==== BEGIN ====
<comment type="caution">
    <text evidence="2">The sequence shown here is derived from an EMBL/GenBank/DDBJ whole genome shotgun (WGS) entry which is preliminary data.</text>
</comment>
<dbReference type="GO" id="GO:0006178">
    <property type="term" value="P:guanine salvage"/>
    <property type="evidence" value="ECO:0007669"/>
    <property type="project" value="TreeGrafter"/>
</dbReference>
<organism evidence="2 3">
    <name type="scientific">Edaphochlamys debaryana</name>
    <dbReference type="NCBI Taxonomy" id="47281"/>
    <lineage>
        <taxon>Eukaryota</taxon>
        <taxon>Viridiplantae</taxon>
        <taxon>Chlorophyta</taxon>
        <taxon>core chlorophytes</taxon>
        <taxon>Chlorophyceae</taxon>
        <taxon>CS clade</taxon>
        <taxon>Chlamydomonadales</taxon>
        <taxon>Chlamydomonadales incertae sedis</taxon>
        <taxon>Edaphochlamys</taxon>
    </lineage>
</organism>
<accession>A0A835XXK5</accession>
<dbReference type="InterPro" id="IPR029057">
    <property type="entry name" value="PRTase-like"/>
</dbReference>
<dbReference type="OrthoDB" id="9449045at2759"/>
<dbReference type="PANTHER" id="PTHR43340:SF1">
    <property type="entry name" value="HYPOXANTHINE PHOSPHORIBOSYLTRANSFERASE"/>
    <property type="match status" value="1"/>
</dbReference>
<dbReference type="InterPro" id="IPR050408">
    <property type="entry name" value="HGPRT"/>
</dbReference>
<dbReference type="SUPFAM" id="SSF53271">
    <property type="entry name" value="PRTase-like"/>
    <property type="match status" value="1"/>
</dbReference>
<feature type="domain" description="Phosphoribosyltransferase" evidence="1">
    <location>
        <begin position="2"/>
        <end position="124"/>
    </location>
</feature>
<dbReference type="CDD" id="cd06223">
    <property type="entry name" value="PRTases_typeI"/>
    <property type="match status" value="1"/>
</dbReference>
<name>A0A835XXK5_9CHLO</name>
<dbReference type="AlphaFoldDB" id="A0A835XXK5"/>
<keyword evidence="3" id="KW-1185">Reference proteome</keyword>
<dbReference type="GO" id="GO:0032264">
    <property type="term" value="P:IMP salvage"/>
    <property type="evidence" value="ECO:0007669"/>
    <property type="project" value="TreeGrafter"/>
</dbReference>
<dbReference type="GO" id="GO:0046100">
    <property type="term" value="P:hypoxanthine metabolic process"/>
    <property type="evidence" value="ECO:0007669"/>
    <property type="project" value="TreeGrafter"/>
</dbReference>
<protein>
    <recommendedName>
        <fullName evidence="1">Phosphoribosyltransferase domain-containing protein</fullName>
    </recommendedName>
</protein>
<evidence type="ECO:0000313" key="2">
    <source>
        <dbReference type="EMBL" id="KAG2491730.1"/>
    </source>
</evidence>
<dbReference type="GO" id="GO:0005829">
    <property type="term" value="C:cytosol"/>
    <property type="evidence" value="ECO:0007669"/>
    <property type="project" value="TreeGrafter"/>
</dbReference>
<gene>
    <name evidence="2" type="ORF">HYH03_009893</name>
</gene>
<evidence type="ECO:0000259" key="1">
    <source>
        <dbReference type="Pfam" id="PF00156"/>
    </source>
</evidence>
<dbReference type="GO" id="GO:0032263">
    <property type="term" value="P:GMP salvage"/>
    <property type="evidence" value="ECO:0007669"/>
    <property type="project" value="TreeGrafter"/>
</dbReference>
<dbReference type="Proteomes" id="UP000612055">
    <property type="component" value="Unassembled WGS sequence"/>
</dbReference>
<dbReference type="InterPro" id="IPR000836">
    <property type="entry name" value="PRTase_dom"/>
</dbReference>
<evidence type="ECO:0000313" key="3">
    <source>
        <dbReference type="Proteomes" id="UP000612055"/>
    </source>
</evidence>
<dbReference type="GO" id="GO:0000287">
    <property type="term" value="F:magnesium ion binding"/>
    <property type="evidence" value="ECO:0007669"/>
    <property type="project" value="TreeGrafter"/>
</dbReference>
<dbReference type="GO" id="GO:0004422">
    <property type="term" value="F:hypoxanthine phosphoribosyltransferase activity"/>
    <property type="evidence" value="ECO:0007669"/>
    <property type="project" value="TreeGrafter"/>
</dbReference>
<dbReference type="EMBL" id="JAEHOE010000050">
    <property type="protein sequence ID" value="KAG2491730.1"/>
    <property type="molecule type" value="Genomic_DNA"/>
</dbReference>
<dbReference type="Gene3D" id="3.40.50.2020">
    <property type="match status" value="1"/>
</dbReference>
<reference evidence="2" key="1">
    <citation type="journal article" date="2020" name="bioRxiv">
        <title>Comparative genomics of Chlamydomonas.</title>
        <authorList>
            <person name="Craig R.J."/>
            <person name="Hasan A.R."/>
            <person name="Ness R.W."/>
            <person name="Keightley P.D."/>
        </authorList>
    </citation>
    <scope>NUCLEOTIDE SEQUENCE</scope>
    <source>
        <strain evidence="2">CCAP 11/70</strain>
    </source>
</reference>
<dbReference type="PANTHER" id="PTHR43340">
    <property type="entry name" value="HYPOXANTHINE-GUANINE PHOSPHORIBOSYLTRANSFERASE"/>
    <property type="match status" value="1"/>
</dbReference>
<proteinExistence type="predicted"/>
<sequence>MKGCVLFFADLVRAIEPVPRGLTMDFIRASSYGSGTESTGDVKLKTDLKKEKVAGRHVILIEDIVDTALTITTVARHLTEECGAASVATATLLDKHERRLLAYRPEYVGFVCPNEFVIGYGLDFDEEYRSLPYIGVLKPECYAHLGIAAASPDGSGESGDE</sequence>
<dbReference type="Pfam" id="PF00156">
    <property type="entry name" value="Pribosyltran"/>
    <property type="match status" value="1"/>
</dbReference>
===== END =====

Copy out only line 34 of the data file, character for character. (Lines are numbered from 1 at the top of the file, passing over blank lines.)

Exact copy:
    <property type="entry name" value="HGPRT"/>